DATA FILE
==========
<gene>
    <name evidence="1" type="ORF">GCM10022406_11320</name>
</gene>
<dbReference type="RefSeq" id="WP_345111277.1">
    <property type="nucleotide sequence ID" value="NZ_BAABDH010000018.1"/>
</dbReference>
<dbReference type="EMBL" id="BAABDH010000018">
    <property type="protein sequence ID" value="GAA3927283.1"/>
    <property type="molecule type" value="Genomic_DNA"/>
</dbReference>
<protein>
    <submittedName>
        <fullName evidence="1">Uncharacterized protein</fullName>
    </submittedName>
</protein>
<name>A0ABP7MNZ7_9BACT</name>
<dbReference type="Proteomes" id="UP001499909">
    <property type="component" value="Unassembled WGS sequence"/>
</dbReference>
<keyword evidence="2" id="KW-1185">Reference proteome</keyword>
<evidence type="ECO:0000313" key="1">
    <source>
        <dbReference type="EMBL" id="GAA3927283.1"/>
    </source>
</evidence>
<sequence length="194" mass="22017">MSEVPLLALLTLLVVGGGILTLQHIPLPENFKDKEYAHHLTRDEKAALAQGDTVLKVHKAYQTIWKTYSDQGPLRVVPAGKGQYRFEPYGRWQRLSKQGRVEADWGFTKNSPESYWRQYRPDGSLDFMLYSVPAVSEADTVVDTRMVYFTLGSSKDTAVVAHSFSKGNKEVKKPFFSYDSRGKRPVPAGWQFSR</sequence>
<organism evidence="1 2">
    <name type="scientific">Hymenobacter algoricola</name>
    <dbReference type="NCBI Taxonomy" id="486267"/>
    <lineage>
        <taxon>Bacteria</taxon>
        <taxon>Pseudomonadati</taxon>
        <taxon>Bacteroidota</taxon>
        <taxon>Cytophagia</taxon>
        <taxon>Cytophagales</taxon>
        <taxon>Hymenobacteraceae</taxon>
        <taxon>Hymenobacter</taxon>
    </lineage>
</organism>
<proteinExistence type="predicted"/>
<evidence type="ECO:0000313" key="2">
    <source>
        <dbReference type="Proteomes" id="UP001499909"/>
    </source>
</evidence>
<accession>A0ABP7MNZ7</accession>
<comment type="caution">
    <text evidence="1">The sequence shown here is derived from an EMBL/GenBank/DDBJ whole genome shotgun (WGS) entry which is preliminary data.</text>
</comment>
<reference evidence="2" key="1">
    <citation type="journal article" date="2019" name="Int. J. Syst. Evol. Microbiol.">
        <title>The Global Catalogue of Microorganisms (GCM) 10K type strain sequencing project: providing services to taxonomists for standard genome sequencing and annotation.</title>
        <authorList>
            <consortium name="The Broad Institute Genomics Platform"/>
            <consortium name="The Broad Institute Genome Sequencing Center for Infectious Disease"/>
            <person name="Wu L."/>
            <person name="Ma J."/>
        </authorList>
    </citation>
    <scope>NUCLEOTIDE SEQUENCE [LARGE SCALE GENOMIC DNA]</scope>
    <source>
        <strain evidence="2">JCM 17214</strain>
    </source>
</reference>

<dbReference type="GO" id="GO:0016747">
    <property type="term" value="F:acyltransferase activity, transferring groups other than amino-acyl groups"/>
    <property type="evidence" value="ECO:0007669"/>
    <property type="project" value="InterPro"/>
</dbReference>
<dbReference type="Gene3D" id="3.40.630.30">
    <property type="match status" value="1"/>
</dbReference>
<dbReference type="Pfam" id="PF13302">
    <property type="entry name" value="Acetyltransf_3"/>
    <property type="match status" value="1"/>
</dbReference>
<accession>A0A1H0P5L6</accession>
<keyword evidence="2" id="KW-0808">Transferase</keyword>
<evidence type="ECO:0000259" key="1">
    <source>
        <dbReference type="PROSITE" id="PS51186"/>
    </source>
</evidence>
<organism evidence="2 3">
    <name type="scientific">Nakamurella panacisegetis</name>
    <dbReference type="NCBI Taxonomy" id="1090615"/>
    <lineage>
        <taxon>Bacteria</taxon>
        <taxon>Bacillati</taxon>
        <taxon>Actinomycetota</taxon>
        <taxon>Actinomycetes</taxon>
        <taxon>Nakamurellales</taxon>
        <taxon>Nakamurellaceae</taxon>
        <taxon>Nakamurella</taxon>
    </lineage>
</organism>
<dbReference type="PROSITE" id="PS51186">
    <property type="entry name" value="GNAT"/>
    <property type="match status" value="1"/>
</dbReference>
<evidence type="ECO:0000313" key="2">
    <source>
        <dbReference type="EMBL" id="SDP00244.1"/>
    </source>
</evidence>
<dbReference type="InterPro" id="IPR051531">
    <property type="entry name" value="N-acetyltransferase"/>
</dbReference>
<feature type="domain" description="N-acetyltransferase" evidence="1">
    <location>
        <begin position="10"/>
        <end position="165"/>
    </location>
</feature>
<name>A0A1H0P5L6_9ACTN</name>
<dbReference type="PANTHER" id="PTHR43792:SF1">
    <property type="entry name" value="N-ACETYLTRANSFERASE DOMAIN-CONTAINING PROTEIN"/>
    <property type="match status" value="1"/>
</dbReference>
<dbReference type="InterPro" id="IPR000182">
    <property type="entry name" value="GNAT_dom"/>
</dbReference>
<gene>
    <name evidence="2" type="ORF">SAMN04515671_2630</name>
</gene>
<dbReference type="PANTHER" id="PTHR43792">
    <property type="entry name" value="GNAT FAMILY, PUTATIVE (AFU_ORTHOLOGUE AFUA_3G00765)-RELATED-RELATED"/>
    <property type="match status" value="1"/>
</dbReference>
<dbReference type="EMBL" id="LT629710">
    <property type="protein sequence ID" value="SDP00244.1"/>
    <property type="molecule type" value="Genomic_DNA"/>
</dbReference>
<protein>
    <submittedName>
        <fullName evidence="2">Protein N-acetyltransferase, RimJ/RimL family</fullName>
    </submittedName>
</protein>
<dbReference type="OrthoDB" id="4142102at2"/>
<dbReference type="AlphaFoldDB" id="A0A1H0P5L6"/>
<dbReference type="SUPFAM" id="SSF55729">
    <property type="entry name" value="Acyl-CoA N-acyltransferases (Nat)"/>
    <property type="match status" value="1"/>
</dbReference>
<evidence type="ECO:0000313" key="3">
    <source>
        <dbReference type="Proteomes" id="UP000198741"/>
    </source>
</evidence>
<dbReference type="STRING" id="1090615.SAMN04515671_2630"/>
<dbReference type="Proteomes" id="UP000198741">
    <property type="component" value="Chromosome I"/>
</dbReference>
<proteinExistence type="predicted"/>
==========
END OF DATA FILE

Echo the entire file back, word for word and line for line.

<gene>
    <name evidence="1" type="ORF">GCM10022406_11320</name>
</gene>
<dbReference type="RefSeq" id="WP_345111277.1">
    <property type="nucleotide sequence ID" value="NZ_BAABDH010000018.1"/>
</dbReference>
<dbReference type="EMBL" id="BAABDH010000018">
    <property type="protein sequence ID" value="GAA3927283.1"/>
    <property type="molecule type" value="Genomic_DNA"/>
</dbReference>
<protein>
    <submittedName>
        <fullName evidence="1">Uncharacterized protein</fullName>
    </submittedName>
</protein>
<name>A0ABP7MNZ7_9BACT</name>
<dbReference type="Proteomes" id="UP001499909">
    <property type="component" value="Unassembled WGS sequence"/>
</dbReference>
<keyword evidence="2" id="KW-1185">Reference proteome</keyword>
<evidence type="ECO:0000313" key="1">
    <source>
        <dbReference type="EMBL" id="GAA3927283.1"/>
    </source>
</evidence>
<sequence length="194" mass="22017">MSEVPLLALLTLLVVGGGILTLQHIPLPENFKDKEYAHHLTRDEKAALAQGDTVLKVHKAYQTIWKTYSDQGPLRVVPAGKGQYRFEPYGRWQRLSKQGRVEADWGFTKNSPESYWRQYRPDGSLDFMLYSVPAVSEADTVVDTRMVYFTLGSSKDTAVVAHSFSKGNKEVKKPFFSYDSRGKRPVPAGWQFSR</sequence>
<organism evidence="1 2">
    <name type="scientific">Hymenobacter algoricola</name>
    <dbReference type="NCBI Taxonomy" id="486267"/>
    <lineage>
        <taxon>Bacteria</taxon>
        <taxon>Pseudomonadati</taxon>
        <taxon>Bacteroidota</taxon>
        <taxon>Cytophagia</taxon>
        <taxon>Cytophagales</taxon>
        <taxon>Hymenobacteraceae</taxon>
        <taxon>Hymenobacter</taxon>
    </lineage>
</organism>
<proteinExistence type="predicted"/>
<evidence type="ECO:0000313" key="2">
    <source>
        <dbReference type="Proteomes" id="UP001499909"/>
    </source>
</evidence>
<accession>A0ABP7MNZ7</accession>
<comment type="caution">
    <text evidence="1">The sequence shown here is derived from an EMBL/GenBank/DDBJ whole genome shotgun (WGS) entry which is preliminary data.</text>
</comment>
<reference evidence="2" key="1">
    <citation type="journal article" date="2019" name="Int. J. Syst. Evol. Microbiol.">
        <title>The Global Catalogue of Microorganisms (GCM) 10K type strain sequencing project: providing services to taxonomists for standard genome sequencing and annotation.</title>
        <authorList>
            <consortium name="The Broad Institute Genomics Platform"/>
            <consortium name="The Broad Institute Genome Sequencing Center for Infectious Disease"/>
            <person name="Wu L."/>
            <person name="Ma J."/>
        </authorList>
    </citation>
    <scope>NUCLEOTIDE SEQUENCE [LARGE SCALE GENOMIC DNA]</scope>
    <source>
        <strain evidence="2">JCM 17214</strain>
    </source>
</reference>

<dbReference type="GO" id="GO:0016747">
    <property type="term" value="F:acyltransferase activity, transferring groups other than amino-acyl groups"/>
    <property type="evidence" value="ECO:0007669"/>
    <property type="project" value="InterPro"/>
</dbReference>
<dbReference type="Gene3D" id="3.40.630.30">
    <property type="match status" value="1"/>
</dbReference>
<dbReference type="Pfam" id="PF13302">
    <property type="entry name" value="Acetyltransf_3"/>
    <property type="match status" value="1"/>
</dbReference>
<accession>A0A1H0P5L6</accession>
<keyword evidence="2" id="KW-0808">Transferase</keyword>
<evidence type="ECO:0000259" key="1">
    <source>
        <dbReference type="PROSITE" id="PS51186"/>
    </source>
</evidence>
<organism evidence="2 3">
    <name type="scientific">Nakamurella panacisegetis</name>
    <dbReference type="NCBI Taxonomy" id="1090615"/>
    <lineage>
        <taxon>Bacteria</taxon>
        <taxon>Bacillati</taxon>
        <taxon>Actinomycetota</taxon>
        <taxon>Actinomycetes</taxon>
        <taxon>Nakamurellales</taxon>
        <taxon>Nakamurellaceae</taxon>
        <taxon>Nakamurella</taxon>
    </lineage>
</organism>
<dbReference type="PROSITE" id="PS51186">
    <property type="entry name" value="GNAT"/>
    <property type="match status" value="1"/>
</dbReference>
<evidence type="ECO:0000313" key="2">
    <source>
        <dbReference type="EMBL" id="SDP00244.1"/>
    </source>
</evidence>
<dbReference type="InterPro" id="IPR051531">
    <property type="entry name" value="N-acetyltransferase"/>
</dbReference>
<feature type="domain" description="N-acetyltransferase" evidence="1">
    <location>
        <begin position="10"/>
        <end position="165"/>
    </location>
</feature>
<name>A0A1H0P5L6_9ACTN</name>
<dbReference type="PANTHER" id="PTHR43792:SF1">
    <property type="entry name" value="N-ACETYLTRANSFERASE DOMAIN-CONTAINING PROTEIN"/>
    <property type="match status" value="1"/>
</dbReference>
<dbReference type="InterPro" id="IPR000182">
    <property type="entry name" value="GNAT_dom"/>
</dbReference>
<gene>
    <name evidence="2" type="ORF">SAMN04515671_2630</name>
</gene>
<dbReference type="PANTHER" id="PTHR43792">
    <property type="entry name" value="GNAT FAMILY, PUTATIVE (AFU_ORTHOLOGUE AFUA_3G00765)-RELATED-RELATED"/>
    <property type="match status" value="1"/>
</dbReference>
<dbReference type="EMBL" id="LT629710">
    <property type="protein sequence ID" value="SDP00244.1"/>
    <property type="molecule type" value="Genomic_DNA"/>
</dbReference>
<protein>
    <submittedName>
        <fullName evidence="2">Protein N-acetyltransferase, RimJ/RimL family</fullName>
    </submittedName>
</protein>
<dbReference type="OrthoDB" id="4142102at2"/>
<dbReference type="AlphaFoldDB" id="A0A1H0P5L6"/>
<dbReference type="SUPFAM" id="SSF55729">
    <property type="entry name" value="Acyl-CoA N-acyltransferases (Nat)"/>
    <property type="match status" value="1"/>
</dbReference>
<evidence type="ECO:0000313" key="3">
    <source>
        <dbReference type="Proteomes" id="UP000198741"/>
    </source>
</evidence>
<dbReference type="STRING" id="1090615.SAMN04515671_2630"/>
<dbReference type="Proteomes" id="UP000198741">
    <property type="component" value="Chromosome I"/>
</dbReference>
<proteinExistence type="predicted"/>